Americans benefit from the current system, which encourages "illegal" migration, primarily in the form of low-cost food. Americans also benefit from a larger international system that privileges domestic crop production through subsidies and penalizes food production in other nations through import duties. We cannot separate the immigration issue from the economic systems in which we all participate and from which only some profit.

We all agree that American immigration law is broken. Just and appropriate responses can be shaped in public conversations in which people of faith do and must have a voice. As you engage in that civic discourse, I would encourage you to learn more about the underlying issues and then gather with others in your congregation and in the larger community to reflect on a number of questions:

--What values do I as a Christian hold about the dignity of every human person?
--Should immigrants be treated differently from citizens and, if so, how and why?
--What values do I believe this nation should hold up as central?
--What are my own fears in the midst of this current debate?
--What is my prayer?

The Most Rev. Katharine Jefferts Schori is presiding bishop of the Episcopal Church.

Monday, August 2, 2010

Compassion wins out - The Boston Globe

CORI Reform was signed into law this weekend, thanks to the hard work of many organizations and individuals who have dedicated an incredible amount of time and energy to this cause.

ECM has been supporting CORI Reform for many years. Specifically, through the Burgess Urban Fund, we have given grants to the Union of Minority Neighborhoods, Boston Workers Alliance and EPOCA - Ex-prisoners and Prisoners Organizing for Community Advancement.

Compassion wins out - The Boston Globe

Tuesday, July 20, 2010

Diomass Intern Program highlighted on The Alban Institiute's Blog...

An interesting article about reaching out to young adults and evangelism. Great to see the Diocese of Massachusetts Intern program be highlighted as a model for social justice and reaching out to young adults!

Evangelism and the Under-Thirty Crowd
by Sheryl A. Kujawa-Holbrook

A November 2009 issue of The Week featured a story, "Losing our Religion," that focused on the rapidly growing numbers of the religiously unaffiliated in the United States, the so called Nones, and asked if organized religion is fading. Younger than the general population, many Nones believe in God yet are skeptical about organized religion. The article quotes recent statistics suggesting that if this trend continues, cohorts of nonreligious young people will replace older religious people and account for one-quarter of the American population. Another recent article in USA Today concluded that young adults born in the 1980s and 1990s, approximately 72 million people, want to make an impact and are socially-conscious yet do not relate to traditional institutional structures. A decreasing number of these young adults view churches as places to make a difference or to develop their leadership skills.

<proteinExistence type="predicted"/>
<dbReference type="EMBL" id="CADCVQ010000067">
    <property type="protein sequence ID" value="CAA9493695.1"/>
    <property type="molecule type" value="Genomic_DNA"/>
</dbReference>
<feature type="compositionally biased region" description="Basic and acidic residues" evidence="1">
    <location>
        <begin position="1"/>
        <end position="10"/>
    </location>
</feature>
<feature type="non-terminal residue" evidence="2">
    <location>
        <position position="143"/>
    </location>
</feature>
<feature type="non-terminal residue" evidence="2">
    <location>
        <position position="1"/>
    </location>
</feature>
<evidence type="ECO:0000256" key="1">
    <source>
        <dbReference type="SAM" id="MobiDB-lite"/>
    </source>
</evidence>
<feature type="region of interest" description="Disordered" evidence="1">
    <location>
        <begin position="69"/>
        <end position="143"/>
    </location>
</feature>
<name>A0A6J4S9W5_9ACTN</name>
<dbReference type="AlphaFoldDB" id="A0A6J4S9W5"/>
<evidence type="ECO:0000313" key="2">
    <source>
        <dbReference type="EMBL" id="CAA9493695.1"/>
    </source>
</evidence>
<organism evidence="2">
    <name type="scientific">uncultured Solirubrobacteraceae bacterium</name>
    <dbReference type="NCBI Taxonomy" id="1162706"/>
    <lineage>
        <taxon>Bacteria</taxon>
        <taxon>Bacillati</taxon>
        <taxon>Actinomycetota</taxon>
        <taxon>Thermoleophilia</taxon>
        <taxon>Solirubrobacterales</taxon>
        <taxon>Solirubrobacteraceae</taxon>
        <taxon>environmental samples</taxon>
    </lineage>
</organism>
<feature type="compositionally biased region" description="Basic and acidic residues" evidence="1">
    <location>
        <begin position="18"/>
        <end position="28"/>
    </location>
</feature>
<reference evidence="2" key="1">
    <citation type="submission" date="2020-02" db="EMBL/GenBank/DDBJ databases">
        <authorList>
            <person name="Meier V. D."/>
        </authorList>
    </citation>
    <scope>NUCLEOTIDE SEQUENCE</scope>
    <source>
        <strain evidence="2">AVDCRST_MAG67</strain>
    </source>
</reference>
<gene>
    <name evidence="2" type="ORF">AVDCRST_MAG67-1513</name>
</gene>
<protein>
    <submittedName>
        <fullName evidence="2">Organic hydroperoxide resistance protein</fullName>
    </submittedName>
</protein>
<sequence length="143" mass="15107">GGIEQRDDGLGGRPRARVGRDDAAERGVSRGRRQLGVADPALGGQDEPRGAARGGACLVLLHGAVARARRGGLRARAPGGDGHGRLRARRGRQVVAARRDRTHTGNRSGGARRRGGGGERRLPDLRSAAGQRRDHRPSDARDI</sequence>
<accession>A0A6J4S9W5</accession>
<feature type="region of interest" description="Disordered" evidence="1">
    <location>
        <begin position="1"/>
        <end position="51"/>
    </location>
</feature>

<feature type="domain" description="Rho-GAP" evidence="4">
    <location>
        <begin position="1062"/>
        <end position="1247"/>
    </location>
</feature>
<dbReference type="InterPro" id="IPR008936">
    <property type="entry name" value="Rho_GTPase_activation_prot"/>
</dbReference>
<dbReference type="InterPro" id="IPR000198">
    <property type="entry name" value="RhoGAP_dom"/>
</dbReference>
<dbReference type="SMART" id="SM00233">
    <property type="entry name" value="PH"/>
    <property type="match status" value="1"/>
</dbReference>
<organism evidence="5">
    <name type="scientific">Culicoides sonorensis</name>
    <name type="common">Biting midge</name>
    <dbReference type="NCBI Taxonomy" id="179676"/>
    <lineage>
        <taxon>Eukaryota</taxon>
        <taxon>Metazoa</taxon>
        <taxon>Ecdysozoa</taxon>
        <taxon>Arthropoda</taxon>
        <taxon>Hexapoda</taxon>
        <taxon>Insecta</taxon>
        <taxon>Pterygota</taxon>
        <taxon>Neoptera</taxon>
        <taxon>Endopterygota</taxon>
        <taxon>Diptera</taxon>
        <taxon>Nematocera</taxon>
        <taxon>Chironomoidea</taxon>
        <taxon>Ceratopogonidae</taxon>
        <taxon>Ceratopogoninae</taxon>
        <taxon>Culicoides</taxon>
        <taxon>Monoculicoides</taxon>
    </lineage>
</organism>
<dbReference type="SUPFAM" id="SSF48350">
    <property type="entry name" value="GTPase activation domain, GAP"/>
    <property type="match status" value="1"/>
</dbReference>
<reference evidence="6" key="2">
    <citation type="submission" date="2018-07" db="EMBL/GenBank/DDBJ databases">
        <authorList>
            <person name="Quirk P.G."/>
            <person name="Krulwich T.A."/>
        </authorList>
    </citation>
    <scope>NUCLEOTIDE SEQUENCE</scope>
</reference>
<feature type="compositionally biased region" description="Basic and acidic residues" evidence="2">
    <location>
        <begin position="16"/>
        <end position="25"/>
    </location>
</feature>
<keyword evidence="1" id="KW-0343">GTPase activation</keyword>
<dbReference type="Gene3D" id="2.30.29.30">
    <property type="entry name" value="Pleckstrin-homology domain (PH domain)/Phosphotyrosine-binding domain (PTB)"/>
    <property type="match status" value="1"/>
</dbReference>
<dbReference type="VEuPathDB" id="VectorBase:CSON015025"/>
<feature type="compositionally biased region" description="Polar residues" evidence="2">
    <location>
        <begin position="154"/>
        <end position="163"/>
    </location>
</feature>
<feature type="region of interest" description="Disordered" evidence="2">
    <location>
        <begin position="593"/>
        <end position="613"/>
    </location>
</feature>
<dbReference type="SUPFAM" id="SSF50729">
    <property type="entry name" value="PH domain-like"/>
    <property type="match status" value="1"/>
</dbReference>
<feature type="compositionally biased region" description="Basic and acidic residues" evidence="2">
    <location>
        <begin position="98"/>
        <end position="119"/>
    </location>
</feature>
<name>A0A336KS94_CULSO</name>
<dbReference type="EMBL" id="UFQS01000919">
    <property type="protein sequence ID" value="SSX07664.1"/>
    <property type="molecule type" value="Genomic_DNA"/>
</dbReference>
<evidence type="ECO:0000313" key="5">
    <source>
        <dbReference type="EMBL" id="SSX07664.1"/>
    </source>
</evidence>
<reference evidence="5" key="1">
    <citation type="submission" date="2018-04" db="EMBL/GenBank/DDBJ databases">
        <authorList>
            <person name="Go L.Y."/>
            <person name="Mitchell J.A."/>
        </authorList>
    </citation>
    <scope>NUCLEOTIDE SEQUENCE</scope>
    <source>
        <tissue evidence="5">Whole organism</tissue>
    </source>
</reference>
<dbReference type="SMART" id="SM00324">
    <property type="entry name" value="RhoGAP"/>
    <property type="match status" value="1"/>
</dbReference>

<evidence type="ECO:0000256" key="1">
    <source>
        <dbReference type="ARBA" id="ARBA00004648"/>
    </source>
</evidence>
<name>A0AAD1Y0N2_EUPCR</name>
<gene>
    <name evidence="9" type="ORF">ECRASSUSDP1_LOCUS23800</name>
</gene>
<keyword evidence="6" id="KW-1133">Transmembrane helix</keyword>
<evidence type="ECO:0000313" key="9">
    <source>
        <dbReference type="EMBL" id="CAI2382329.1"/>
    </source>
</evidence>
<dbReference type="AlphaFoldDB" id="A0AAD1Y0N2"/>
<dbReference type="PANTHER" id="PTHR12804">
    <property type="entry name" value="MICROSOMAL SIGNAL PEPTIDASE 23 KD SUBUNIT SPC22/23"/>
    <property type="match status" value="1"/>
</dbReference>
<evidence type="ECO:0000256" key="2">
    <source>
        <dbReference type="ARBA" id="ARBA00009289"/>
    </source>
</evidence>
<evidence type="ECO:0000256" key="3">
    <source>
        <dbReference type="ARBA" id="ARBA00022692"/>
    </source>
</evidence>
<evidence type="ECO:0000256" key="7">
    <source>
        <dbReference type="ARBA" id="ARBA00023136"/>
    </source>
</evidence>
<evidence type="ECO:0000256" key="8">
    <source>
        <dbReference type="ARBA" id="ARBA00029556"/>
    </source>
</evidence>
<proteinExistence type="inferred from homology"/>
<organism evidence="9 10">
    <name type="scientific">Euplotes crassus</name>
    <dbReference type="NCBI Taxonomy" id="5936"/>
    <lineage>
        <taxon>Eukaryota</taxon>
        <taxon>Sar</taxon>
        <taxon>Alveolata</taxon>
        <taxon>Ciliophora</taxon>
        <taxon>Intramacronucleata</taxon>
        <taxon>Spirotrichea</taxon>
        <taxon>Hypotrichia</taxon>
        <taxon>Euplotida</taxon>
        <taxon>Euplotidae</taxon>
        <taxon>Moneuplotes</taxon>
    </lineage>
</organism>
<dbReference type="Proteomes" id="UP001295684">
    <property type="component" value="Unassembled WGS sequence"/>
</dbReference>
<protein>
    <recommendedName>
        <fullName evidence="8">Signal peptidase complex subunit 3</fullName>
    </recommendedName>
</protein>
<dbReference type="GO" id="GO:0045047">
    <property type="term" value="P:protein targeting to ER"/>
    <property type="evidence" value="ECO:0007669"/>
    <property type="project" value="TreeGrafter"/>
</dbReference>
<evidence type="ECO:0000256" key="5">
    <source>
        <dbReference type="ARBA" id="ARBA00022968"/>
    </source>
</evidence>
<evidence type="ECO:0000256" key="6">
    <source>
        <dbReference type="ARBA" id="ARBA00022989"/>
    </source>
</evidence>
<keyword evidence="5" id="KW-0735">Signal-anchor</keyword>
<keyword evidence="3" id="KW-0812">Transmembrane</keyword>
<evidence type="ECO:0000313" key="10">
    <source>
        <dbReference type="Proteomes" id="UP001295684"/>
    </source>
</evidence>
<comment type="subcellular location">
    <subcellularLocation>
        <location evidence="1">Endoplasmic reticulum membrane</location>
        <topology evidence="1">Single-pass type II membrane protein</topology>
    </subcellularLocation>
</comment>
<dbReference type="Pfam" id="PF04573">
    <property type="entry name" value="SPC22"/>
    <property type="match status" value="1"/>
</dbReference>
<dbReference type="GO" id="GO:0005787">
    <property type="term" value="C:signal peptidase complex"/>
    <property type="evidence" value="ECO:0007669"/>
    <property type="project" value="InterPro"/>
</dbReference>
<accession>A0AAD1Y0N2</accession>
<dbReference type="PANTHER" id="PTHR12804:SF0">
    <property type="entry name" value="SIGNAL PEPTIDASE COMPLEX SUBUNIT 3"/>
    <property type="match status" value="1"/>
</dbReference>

The fact that nearly every major denomination is aging and losing members has been a concern for the last thirty years, yet institutional efforts to reverse these trends and to capture the religious imagination of young adults have been limited. Mainline denominations, historically and culturally self-conscious about evangelism, are further challenged to proclaim the good news in today's religiously pluralistic nation and world. What then is the role of evangelism with young adults today? What are some of the ways that the Christian church can better respond to the spiritual questions of young adults in a religiously pluralistic age? How might congregations better respond to the gifts and skills young adults have to offer?

"One of the reasons many churches don't do evangelism well is that their motivation is self-serving," says Tom Brackett, church planting specialist for the Episcopal Church. Brackett believes that a focus on evangelism primarily as a church growth strategy is counterproductive, especially with young adults, and at a time when the world is longing for evidence that God is with us. A more positive approach to evangelism for many, he suggests, lies "in pointing out the ways that God is already active, transforming lives, and connecting us to each other."

One judicatory that is intentionally reaching out to young adults is the Episcopal Diocese of Massachusetts. In 2008, the diocese initiated the Relational Evangelism Pilot Project, a ministry designed to find out what young adults ages 18 to 30 value deeply, how they experience their faith journeys, and their perspectives on faith, spirituality, and the church. The project defines relational evangelism as "a life-long spiritual practice that is the ministry of all to recognize the power of God in Christ to transform our lives and communities, and then being willing to share those stories of God's grace in others." The project came about as a result of multiple gatherings around the Boston area of young adult clergy and others who were already engaged in young adult ministry. Arrington Chambliss, the director of the project, comes to it with a long history of engagement with young people through faith-based and community organizations. Interested in young adult ministry that "truly listens first," Chambliss says that the Relational Evangelism Pilot Project is about engagement, not conversion. "It is God who does the converting," she says, "relational evangelism is about us having a deep enough relationship that others want to join with us."